The Moon's Dark Side
In the dazzling display of a nighttime sky the stars play a supporting role to something even more spectacular – our Moon.
He’s basically an icon.
But how well do we really know this familiar face? Could it be that he has a hidden dark side?
To get the dirt, we need to understand how the Moon moves.
We know that the earth spins around – or rotates – once a day, or every 23 hours and 56 minutes to be exact.
Well, the moon rotates too, but much, much slower. How long does it take the Moon to rotate? About a month.
But the Moon’s got another move. It’s called revolving, or orbiting. Sounds similar to spinning but, it’s totally different.
Interestingly, when the Moon revolves, or orbits, the earth, it also takes a month.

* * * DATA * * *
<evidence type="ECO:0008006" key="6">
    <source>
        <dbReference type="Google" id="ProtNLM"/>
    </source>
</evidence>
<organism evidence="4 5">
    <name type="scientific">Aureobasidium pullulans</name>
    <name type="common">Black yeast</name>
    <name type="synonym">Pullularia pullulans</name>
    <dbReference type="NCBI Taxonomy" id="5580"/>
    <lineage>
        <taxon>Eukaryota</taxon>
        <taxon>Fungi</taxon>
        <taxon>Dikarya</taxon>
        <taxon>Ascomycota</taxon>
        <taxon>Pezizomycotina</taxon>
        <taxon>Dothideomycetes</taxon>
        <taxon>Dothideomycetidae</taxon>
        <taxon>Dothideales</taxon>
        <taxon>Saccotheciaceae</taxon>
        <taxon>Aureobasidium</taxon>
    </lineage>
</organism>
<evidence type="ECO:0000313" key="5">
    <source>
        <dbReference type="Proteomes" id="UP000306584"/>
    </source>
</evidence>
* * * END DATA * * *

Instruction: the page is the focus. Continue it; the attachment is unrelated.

And, because these two moves – rotating and orbiting – are done in the exact same amount of time, we only get to see one side of the Moon.
We call that side the “near side.” The opposite side – the side that never faces the earth – is not called the “dark side of the Moon,” as Pink Floyd would have us believe. It’s actually called “the far side of the Moon.”
The only people who have seen this side are astronauts traveling through space. But some far-side flying paparazzi managed to snap some pics. The first photos, taken by Luna 3, weren’t so clear, but today we’ve got a great view of every last crater, thanks to NASA’s Lunar Reconnaissance Orbiter.
So, that’s the side that the Moon doesn’t want you to see. He might be the night sky’s brightest, but he is such a diva.